Some details about the network may still be uncovered, the researchers say, but the fact that the model mirrors a real embryo so well shows that biologists have indeed identified almost all of the genes that are necessary to control these particular developmental processes. The model is accurate enough that the researchers can tweak specific parts—for example, suppress a particular gene—and get computed results that match those of previous experiments.

Allowing biologists to do these kinds of virtual experiments is precisely how computer models can be powerful tools, Peter says. Gene regulatory networks are so complex that it is almost impossible for a person to fully understand the role of each gene without the help of a , which can reveal how the networks function in unprecedented detail.

Studying gene regulatory networks with models may also offer new insights into the evolutionary origins of species. By comparing the gene regulatory networks of different species, biologists can probe how they branched off from common ancestors at the genetic level.

So far, the researchers have only modeled one network, but their goal is to model the networks responsible for every part of a sea-urchin embryo, to build a model that covers not just the first 30 hours of a sea urchin's life but its entire embryonic development. Now that this modeling approach has been proven effective, Davidson says, creating a complete model is just a matter of time, effort, and resources. 

Explore further: Canola genome sequence reveals evolutionary 'love triangle'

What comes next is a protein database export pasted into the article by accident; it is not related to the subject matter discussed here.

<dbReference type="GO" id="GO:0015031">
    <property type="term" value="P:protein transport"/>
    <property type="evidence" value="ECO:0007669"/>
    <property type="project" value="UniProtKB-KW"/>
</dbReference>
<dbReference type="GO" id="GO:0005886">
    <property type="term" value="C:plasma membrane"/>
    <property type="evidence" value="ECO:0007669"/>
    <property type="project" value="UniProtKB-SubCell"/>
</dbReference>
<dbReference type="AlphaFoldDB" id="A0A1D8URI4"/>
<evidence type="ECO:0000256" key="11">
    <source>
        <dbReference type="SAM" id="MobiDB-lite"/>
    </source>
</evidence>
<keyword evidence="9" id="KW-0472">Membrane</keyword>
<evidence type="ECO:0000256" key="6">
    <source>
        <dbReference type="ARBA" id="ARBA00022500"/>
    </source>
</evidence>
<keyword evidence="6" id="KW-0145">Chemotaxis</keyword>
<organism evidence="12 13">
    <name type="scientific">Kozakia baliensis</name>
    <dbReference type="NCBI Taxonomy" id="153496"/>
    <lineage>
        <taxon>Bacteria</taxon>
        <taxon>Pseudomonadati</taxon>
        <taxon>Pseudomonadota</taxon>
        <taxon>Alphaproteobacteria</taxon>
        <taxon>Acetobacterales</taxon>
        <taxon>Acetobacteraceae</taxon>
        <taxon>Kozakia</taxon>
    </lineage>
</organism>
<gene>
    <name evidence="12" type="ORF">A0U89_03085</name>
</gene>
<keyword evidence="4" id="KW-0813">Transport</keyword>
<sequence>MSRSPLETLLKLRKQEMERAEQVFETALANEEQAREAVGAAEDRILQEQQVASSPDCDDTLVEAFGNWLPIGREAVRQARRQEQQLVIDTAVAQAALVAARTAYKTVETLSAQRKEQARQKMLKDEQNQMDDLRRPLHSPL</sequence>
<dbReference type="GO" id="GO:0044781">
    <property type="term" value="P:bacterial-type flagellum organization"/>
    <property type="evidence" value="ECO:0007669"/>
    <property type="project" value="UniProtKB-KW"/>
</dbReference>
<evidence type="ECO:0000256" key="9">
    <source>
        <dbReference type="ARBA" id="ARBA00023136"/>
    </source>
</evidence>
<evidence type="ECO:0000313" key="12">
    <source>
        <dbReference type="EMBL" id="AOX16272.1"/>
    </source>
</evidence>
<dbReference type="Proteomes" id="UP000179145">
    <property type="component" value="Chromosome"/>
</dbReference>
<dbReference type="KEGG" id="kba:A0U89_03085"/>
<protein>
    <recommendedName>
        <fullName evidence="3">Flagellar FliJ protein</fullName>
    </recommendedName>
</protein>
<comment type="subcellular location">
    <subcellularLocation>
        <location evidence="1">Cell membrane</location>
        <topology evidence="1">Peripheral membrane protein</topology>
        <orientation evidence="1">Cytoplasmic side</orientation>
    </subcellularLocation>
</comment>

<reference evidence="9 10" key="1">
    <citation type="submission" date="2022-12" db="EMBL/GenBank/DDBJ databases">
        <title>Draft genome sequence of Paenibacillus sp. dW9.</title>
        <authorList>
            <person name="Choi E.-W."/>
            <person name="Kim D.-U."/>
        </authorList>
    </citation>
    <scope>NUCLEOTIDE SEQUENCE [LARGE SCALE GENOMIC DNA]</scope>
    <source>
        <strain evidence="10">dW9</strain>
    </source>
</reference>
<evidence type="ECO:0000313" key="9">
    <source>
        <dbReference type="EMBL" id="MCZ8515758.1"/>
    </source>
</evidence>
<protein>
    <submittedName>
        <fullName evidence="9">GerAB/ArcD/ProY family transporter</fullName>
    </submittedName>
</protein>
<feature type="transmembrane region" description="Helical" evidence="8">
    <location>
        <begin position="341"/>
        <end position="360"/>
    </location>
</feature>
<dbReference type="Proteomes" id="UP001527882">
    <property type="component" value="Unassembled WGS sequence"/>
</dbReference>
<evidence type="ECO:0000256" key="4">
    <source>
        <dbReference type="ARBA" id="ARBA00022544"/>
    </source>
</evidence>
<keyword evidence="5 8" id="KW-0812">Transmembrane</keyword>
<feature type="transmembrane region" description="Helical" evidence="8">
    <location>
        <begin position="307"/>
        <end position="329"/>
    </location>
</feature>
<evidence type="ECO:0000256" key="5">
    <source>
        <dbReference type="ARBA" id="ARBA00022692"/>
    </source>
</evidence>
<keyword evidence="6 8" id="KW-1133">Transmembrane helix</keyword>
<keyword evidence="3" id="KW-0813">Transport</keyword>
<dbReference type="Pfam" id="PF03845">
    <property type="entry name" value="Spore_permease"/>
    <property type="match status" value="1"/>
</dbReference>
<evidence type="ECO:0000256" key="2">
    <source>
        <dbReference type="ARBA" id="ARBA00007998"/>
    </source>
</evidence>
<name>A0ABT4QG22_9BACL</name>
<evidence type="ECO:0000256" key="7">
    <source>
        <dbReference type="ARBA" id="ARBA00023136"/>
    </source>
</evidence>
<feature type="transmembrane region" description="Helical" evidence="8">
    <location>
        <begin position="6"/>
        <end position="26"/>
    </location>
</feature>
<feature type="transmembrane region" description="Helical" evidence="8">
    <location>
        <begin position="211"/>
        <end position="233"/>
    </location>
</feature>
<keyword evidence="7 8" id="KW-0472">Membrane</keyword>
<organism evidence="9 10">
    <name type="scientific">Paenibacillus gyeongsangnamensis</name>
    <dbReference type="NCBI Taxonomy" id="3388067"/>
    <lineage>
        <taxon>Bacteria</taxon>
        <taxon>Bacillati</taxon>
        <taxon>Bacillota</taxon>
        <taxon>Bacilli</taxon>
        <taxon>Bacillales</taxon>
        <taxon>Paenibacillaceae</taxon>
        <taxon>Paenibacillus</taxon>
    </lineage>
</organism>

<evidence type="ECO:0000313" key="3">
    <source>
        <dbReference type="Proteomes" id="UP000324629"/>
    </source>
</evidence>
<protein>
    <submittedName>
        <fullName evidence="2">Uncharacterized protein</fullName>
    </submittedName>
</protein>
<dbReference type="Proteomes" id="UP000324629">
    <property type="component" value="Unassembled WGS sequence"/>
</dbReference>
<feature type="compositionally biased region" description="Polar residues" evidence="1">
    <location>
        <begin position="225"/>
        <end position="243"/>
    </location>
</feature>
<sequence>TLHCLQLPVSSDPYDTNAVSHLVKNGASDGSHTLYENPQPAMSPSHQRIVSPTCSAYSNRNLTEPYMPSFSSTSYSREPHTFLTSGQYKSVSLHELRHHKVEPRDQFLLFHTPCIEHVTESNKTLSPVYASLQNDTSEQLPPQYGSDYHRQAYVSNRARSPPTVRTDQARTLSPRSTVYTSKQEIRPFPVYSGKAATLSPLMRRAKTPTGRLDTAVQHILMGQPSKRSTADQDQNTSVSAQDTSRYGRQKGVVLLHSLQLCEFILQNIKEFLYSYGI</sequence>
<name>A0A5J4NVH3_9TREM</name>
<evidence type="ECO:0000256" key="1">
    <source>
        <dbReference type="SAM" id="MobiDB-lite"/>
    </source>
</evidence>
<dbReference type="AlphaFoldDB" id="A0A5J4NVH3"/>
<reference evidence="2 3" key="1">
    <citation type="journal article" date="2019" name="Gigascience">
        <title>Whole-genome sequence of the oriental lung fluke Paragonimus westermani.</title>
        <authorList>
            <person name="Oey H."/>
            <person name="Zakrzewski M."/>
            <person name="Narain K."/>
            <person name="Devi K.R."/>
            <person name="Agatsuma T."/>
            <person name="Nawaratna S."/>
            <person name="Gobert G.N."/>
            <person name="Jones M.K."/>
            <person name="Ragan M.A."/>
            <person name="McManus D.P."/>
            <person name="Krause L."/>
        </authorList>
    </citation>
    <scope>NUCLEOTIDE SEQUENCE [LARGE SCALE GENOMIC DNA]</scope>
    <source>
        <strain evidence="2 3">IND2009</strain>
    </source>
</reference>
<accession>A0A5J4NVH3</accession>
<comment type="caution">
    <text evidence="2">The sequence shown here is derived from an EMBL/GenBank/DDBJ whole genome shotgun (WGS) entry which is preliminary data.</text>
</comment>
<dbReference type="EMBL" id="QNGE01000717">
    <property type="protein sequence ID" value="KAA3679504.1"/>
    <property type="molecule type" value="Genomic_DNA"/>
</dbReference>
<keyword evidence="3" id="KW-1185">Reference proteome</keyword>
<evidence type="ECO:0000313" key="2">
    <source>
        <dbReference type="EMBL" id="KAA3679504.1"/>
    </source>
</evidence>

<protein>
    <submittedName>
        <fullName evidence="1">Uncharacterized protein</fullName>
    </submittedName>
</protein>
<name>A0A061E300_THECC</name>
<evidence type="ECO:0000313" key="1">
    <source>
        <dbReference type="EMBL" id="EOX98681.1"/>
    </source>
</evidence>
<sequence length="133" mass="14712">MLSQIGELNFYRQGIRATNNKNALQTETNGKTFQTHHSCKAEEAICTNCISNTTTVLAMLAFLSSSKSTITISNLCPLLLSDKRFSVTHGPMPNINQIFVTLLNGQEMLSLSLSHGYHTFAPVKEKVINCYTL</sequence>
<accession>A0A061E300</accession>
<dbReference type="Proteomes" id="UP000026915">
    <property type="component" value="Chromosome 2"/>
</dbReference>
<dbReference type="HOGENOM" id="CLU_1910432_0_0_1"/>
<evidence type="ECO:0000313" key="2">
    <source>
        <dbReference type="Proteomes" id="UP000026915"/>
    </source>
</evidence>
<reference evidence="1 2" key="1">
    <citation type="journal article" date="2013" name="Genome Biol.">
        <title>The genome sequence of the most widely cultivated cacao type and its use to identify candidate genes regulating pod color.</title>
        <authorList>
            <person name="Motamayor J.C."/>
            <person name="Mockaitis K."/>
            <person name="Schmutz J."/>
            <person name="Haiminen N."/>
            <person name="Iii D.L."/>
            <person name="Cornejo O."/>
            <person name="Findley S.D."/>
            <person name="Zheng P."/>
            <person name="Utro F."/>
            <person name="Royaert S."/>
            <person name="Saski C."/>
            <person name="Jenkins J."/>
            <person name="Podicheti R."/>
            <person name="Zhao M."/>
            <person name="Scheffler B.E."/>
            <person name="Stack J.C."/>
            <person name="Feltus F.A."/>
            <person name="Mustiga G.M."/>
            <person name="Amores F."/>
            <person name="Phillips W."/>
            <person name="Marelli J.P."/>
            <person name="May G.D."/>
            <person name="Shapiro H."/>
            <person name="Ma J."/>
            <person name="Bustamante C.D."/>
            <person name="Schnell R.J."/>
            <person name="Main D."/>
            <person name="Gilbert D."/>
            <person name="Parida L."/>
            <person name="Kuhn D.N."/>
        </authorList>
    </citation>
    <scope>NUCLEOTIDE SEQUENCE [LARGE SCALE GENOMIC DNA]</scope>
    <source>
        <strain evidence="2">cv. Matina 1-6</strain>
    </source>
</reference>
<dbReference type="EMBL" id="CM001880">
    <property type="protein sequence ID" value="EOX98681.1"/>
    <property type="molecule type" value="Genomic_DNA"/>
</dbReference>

More information: The title of the PNAS paper is "Predictive computation of genomic logic processing functions in embryonic development."

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nanotech_republika_pl
not rated yet Aug 29, 2012
A tool like this for human embryo development will some day help understand the cancer cell in human (the stem cells regain the embryo-like when cancerous).
extinct
1 / 5 (1) Aug 30, 2012
LOL, you gotta love the headline in this article, because it reveals way more than was intended: "Biologists create first predictive computational model of gene networks." OK, if this is the *first* predictive model of gene networks, then what does that tell you about genetically modified organisms in use for 39 years? none of those have been predictive, if this is the first predictive one. that fits perfectly in line with something else the establishment is working hard to keep you from knowing: ONE gene, changed in ONE organism (like an apple for example) causes THOUSANDS of changes. of those thousands of changes, only ONE is advertised. for example "our GMO apple will not go brown!" the white lie involved, however, is a big one. if they were completely 100% honest, they'd say "our GMO apple *accidentally* does not go brown, and has thousands of other un-natural attributes, which we can predict nothing about because those are non-predictive. now eat it, or else! we want your $$$!"